Steve Introduces first Apple Store http://www.youtube.com/watch?v=xLTNfIaL5YI

    He goes into great detail about how the store is designed, just like he does on stage demonstrating a new apple product. He says, “every computer is connected to the internet so you can do whatever you want…” I remember going to a Circuit City or a Best Buy during this time or any time around then really and testing out PCs and they were never connected to the internet. Maybe 1 out of 10 machines or whatever were… So I would go to each one hoping to fine that one. In Steve’s video he’s really pushing their new ‘wireless’ connectivity. It was July 1999 when Apple first introduced wireless connectivity to its portable lineup. Meanwhile 802.11b wasn’t released until September 1999. It’s interesting looking back at a 12 year old video like this, because so much in technology has changed and it’s hard to fathom what we are going to see in the next 12 years lets say.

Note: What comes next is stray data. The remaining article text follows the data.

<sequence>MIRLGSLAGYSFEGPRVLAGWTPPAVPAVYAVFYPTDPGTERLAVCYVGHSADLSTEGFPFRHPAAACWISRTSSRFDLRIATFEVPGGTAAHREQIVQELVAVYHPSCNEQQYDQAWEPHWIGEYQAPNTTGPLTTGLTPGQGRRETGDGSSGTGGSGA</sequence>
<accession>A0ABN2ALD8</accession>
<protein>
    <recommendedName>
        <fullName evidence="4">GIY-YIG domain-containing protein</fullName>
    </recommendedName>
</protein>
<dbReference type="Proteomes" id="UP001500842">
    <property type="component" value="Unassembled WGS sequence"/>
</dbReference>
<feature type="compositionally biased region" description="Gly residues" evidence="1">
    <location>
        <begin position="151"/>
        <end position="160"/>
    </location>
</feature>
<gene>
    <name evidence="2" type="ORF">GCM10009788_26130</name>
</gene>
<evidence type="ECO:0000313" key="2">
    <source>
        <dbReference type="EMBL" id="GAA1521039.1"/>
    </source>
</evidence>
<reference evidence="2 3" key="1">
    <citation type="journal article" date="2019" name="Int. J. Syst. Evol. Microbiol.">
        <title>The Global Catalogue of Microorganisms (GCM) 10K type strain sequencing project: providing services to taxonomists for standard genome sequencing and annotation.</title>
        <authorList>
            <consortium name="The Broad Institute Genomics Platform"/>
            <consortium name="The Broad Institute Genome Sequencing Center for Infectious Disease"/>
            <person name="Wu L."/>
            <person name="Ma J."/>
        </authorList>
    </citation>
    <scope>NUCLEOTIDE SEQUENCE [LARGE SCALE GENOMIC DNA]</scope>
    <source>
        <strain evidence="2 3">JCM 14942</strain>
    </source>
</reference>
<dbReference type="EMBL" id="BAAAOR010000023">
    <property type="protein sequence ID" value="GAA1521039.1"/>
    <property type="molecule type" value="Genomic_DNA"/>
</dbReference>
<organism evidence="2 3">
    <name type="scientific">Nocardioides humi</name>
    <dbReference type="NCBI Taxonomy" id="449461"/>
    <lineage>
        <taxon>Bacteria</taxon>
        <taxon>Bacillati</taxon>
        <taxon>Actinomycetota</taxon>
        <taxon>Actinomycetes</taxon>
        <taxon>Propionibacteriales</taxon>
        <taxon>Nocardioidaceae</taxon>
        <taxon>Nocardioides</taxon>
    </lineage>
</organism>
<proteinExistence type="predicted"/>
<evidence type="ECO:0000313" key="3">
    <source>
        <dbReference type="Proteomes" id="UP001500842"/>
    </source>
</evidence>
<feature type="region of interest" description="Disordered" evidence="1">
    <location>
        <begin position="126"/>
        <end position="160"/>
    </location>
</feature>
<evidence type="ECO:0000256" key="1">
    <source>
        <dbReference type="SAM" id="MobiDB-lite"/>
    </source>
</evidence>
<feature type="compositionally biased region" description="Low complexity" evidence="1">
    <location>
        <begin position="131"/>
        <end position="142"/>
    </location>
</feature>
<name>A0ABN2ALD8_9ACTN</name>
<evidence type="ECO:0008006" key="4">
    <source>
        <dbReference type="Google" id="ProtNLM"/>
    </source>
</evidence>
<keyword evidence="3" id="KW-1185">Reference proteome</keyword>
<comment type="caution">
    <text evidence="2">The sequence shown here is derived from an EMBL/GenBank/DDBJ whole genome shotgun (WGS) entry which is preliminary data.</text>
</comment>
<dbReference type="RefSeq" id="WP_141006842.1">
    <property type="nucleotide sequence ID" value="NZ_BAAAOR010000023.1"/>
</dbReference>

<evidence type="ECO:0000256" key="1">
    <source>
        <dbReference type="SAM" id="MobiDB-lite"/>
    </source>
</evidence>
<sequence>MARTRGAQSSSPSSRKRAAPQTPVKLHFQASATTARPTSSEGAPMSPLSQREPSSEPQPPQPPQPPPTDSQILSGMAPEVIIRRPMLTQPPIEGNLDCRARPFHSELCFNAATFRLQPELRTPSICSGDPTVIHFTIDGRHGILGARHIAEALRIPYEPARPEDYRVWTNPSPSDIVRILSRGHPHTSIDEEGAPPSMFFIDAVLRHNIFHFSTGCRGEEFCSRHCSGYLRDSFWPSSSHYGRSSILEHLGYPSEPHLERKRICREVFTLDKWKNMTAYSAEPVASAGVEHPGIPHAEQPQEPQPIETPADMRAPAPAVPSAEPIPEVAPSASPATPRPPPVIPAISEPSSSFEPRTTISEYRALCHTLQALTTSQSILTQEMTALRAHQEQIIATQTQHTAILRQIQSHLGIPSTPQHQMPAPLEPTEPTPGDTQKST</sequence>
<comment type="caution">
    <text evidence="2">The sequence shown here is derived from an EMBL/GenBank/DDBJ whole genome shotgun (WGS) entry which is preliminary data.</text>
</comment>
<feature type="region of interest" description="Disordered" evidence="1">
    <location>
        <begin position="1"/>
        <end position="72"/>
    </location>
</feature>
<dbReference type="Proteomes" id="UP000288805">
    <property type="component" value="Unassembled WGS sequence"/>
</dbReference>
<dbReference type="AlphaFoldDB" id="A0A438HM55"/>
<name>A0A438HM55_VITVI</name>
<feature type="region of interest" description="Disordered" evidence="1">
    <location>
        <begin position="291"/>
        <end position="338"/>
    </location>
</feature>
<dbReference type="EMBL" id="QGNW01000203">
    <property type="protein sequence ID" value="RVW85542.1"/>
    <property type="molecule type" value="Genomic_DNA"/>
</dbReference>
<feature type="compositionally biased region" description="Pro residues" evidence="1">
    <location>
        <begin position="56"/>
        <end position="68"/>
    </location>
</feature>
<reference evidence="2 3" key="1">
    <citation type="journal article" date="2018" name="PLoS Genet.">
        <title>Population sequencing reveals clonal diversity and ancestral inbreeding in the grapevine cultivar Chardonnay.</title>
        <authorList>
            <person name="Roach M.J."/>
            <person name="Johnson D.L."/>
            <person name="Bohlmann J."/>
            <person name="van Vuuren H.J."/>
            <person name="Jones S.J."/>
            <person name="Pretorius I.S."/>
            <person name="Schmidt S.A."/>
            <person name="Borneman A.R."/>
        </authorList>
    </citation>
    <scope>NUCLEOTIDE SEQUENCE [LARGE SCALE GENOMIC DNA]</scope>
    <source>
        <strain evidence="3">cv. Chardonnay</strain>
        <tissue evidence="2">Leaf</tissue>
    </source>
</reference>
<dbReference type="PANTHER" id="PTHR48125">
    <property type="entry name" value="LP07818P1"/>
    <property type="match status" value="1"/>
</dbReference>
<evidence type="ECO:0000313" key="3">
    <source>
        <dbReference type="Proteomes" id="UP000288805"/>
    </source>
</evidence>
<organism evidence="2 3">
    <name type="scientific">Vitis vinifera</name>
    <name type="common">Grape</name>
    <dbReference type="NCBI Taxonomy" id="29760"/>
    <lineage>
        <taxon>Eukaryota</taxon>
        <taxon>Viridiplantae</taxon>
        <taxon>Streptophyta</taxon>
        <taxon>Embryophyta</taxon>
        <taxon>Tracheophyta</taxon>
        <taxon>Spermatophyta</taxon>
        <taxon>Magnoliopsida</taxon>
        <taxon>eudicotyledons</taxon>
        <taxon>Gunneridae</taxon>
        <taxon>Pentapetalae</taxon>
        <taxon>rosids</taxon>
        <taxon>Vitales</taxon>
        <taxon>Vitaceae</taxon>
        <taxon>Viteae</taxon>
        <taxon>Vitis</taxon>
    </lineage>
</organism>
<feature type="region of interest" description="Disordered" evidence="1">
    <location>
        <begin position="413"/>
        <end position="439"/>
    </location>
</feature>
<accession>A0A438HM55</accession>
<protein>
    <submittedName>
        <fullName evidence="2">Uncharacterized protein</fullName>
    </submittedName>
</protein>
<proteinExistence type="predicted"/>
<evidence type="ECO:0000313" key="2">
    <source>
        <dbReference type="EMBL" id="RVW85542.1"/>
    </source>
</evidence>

The purpose of their stores was to control and showcase Apple products their way instead of making it the responsibility of incompetent employees at big box stores. Now nearly a decade later and Sony, Samsung and Microsoft are selling their own computers in their own stores to mirror Apple’s success. What’s crazy about this video is this is May 2001 and the iPod still didn’t exist until November 2001.

    Steve introducing 802.11 to the consumer market: http://youtu.be/crHGbwVRRgo?t=4m8s

  2. evan says:

    Here’s a great CNET article from May 15, 2001 when the first apple store opened. It’s so interesting to read this kind of stuff. There were a lot of skeptics considering Gateway stores were failing.

    http://news.cnet.com/Does-Apple-have-a-future-in-retail/2100-1040_3-257629.html